Paranormal romance is nothing new, kids. THE EBONY FRAME is an old school example. A young man who fancies himself finds his great expectations met admirably when he inherits a property from his aunt. He regrets pledging himself to his fiancee, his "good little woman," and considers he might do better. While going through the stock of antiques and bric-a-brac in the attic, he finds evidence that there is a far more bewitching prospect at hand. Paranormal romance, drama, and a touch of reincarnation with a dash of bargaining with the devil.
ON THE NORTHERN ICE is an all-too-innocent tale of love, friendship, and loyalty. When a young many sets out to travel to Echo Bay on ice skates, he has an unusual experience...
THE HAUNTED DOLL'S HOUSE is a small James masterwork about an antique collector who gets more than he bargained for when he takes home a Strawberry Hill Gothick doll's house, "the very quintessence of Horace Walpole."
Following a fight with his father, a young man is filled with self-pity and anger as he wanders about in the rain. When he runs into an old family retainer, he goes with him and spends the night alone in THE OLD HOUSE IN VAUXHALL WALK.
THE UNDERGROUND GHOST appears in a Cheshire salt mine. When a young "rising junior at the bar" visits his uncle's mine which he might inherit someday, he becomes lost and encounters a helpful young lady.
A statesman on the way to convention is hindered by bad weather and forced to take lodging in a rather downmarket place. When he settles into his room, a ghost appears who demands vengeance. But can the ghost actually get a politician to do something in HAUNTED?
THE LAST OF SQUIRE ENNISMORE is a masterful performance for Barrett. The old squire was so evil he could scarcely have become worse when he returns to the house near the sea. Following a shipwreck, he takes to drinking with a stranger he believes was left behind...but with whom has he really been spending his evenings?
A spiky Mr. Giltstrap wants an estate agent to sell an unwanted property, THE GREEN HOUSE AT WALLINGFORD. The agent buys the property at a loss, paying no attention to the strange gossip which attends the house. He takes his secretary, with her mum as chaperone, and finds out more than he ever wanted to know about the place.
THE VACANT LOT is a rather dull story about a family's move to a haunted area.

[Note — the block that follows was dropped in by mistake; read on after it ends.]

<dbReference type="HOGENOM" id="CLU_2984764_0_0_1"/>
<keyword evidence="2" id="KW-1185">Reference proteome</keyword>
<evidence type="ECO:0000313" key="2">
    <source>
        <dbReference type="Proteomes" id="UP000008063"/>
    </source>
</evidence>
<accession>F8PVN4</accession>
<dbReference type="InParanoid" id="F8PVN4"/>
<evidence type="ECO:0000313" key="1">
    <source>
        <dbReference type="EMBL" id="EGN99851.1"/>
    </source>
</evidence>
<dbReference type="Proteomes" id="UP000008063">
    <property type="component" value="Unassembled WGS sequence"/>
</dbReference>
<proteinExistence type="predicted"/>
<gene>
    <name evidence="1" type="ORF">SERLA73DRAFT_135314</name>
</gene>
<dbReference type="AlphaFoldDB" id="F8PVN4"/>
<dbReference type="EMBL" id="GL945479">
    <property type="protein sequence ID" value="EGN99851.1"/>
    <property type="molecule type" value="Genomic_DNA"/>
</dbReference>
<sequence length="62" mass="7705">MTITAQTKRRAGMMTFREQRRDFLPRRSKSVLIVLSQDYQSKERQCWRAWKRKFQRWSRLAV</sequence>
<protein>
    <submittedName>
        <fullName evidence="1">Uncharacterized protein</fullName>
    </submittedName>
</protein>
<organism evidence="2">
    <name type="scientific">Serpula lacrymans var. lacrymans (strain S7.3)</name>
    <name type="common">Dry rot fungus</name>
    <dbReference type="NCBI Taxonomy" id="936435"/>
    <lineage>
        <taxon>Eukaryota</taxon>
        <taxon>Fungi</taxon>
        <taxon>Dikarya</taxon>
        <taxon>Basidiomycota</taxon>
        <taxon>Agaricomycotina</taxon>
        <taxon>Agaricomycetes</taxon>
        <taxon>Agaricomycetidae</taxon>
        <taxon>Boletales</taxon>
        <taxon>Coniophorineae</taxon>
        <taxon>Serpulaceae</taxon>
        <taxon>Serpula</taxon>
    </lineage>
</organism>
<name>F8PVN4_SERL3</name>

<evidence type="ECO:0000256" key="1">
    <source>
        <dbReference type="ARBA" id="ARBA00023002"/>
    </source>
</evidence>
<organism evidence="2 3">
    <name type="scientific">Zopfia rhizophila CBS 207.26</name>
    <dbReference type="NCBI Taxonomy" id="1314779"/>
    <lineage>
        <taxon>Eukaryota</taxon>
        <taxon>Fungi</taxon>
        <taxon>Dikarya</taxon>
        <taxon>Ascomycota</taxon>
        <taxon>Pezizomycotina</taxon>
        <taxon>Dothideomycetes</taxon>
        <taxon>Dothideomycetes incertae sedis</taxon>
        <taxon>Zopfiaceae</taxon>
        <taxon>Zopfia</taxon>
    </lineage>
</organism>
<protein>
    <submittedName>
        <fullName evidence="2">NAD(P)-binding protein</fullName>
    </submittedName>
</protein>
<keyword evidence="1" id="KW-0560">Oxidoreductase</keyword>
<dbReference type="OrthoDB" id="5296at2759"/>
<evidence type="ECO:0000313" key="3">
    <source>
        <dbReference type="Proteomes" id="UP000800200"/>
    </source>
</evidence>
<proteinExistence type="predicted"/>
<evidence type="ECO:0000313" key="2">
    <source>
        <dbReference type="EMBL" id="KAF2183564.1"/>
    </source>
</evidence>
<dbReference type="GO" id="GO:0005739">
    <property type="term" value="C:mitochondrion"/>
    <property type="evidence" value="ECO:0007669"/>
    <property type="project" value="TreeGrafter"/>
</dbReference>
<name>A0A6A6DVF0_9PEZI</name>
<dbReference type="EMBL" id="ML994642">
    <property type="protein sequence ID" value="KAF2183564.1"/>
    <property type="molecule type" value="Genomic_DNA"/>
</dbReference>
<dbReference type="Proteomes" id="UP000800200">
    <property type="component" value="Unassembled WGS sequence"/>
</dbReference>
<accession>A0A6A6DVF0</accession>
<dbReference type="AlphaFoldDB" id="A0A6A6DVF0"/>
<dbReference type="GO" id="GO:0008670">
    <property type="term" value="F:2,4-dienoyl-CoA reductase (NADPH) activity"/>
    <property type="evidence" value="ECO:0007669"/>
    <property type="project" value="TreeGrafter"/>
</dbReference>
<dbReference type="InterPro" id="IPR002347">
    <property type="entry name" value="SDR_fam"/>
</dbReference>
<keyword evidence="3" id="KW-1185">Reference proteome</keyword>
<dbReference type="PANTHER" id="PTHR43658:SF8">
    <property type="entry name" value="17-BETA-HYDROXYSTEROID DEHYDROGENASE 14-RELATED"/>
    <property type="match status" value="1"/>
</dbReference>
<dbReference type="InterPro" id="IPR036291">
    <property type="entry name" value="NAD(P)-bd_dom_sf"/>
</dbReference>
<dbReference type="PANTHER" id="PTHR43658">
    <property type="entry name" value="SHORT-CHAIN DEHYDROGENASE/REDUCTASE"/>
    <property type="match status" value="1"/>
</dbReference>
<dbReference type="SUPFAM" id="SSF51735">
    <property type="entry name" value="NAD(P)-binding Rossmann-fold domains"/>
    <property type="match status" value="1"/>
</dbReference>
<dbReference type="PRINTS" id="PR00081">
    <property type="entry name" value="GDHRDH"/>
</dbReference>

THE REAL AND THE COUNTERFEIT is a story by now so familiar through its continual reappearance in telly since the 1950's that it's hard to consider it might have been original once. In it, Will Musgrave and his pals take a practical joke involving a ghost just a bit too far.
Jerome tells about a miserly miller who supposedly left a fortune in gold in THE HAUNTED MILL. Of course, this being JKJ, absurd comedy ensues.
THE CHIPPENDALE MIRROR is classic Benson at his best. When a newly well-to-do young man brings an antique mirror into his new Adam-style residence, he doesn't realize it will plunge him into the heart of an unsolved murder case.
I got the whole season. In a state of overwork and fraught nerves, I wanted nothing more than to escape into some light hilarity. This series, for the most part, provided that admirably, although it gets a bit stale as it moves toward Season 7.
The British take the mickey out of the usual suspects. Satan says, "Screaming always sounds better in German, don't you think?" (Something to do with waiting for the verb). The French, oh, the French! And of course, the Americans don't escape unscathed. Then it's time to turn on one's own with lots of topical UK snark on pop culture, politics, and sport.
You'll meet the all-too-good professor. And Thomas, the most evil thing ever to emerge from Godalming. (Well, as yet). But the devil is the star-turn, of course, and he is quite a bit more lovable that you might have imagined.
I feel better now. Maybe you will too after you spend a season in hell with the deranged Andy Hamilton and his impish minions.
This was my first Michael Innes book and I enjoyed it. I was hoping there would be more about painting in it, as Honeybath is a Royal Academician and portrait painter. (I am a figure painter myself). However, he never did get around to beginning his portrait, which is ostensibly why he finds himself in the setting which contains this clever mystery.
Actor-musician Jeremy Clyde provides his usual good timing and beautiful tone for the narration. (He comes by that posh voice honestly, you know). The only thing I'd change would be just a touch more differentiation between the characters.
Order a Bucks Fizz and listen for yourself. It's worth a credit, and I for one will be back for more.
Robert Harris is a wonderful writer, but this book is not his best by any means. Unfortunately I was stuck in airplane mode with this the last book in my downloads. Otherwise, I don't think I would have finished it. It felt like being stuck at a very long cocktail party with a quant. I kept looking at my watch wondering when it would be over, which is not something that happens to me when I listen to a Harris book! I was really surprised at how little I cared about the characters and how unbelievable the plot became. This is really a sci-fi book.
Rodska's narration was uneven. He's great at portraying a pompous corporate character, but falls short with the foreign accents. He seems to believe a Dutchman sounds like either a concussed Swede or someone who has a broken jaw. Very annoying.
So if you want my opinion, give this a miss unless you're obsessed with numbers, trading, and computers. Choose another of Harris' excellent books.